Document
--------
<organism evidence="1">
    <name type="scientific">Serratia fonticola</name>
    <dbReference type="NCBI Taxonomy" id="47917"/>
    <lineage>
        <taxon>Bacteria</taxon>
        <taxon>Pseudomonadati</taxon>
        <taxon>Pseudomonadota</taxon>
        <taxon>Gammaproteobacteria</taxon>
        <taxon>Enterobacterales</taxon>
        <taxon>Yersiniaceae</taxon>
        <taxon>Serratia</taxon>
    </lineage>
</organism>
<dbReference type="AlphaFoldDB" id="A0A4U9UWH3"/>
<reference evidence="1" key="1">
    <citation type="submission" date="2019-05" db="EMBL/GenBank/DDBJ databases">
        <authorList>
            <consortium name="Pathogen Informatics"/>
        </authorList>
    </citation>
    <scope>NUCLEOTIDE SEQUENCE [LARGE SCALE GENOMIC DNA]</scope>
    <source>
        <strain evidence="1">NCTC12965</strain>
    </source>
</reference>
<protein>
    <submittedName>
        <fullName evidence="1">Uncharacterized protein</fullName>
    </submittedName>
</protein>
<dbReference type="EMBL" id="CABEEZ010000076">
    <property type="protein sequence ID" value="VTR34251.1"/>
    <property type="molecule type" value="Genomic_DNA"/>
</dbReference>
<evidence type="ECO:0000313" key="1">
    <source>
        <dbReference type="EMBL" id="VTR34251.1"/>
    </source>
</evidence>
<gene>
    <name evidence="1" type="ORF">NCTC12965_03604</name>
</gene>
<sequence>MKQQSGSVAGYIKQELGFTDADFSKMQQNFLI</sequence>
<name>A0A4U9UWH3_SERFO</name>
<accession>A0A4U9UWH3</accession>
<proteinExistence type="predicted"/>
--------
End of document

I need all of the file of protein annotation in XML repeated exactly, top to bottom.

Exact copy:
<organism evidence="1">
    <name type="scientific">Serratia fonticola</name>
    <dbReference type="NCBI Taxonomy" id="47917"/>
    <lineage>
        <taxon>Bacteria</taxon>
        <taxon>Pseudomonadati</taxon>
        <taxon>Pseudomonadota</taxon>
        <taxon>Gammaproteobacteria</taxon>
        <taxon>Enterobacterales</taxon>
        <taxon>Yersiniaceae</taxon>
        <taxon>Serratia</taxon>
    </lineage>
</organism>
<dbReference type="AlphaFoldDB" id="A0A4U9UWH3"/>
<reference evidence="1" key="1">
    <citation type="submission" date="2019-05" db="EMBL/GenBank/DDBJ databases">
        <authorList>
            <consortium name="Pathogen Informatics"/>
        </authorList>
    </citation>
    <scope>NUCLEOTIDE SEQUENCE [LARGE SCALE GENOMIC DNA]</scope>
    <source>
        <strain evidence="1">NCTC12965</strain>
    </source>
</reference>
<protein>
    <submittedName>
        <fullName evidence="1">Uncharacterized protein</fullName>
    </submittedName>
</protein>
<dbReference type="EMBL" id="CABEEZ010000076">
    <property type="protein sequence ID" value="VTR34251.1"/>
    <property type="molecule type" value="Genomic_DNA"/>
</dbReference>
<evidence type="ECO:0000313" key="1">
    <source>
        <dbReference type="EMBL" id="VTR34251.1"/>
    </source>
</evidence>
<gene>
    <name evidence="1" type="ORF">NCTC12965_03604</name>
</gene>
<sequence>MKQQSGSVAGYIKQELGFTDADFSKMQQNFLI</sequence>
<name>A0A4U9UWH3_SERFO</name>
<accession>A0A4U9UWH3</accession>
<proteinExistence type="predicted"/>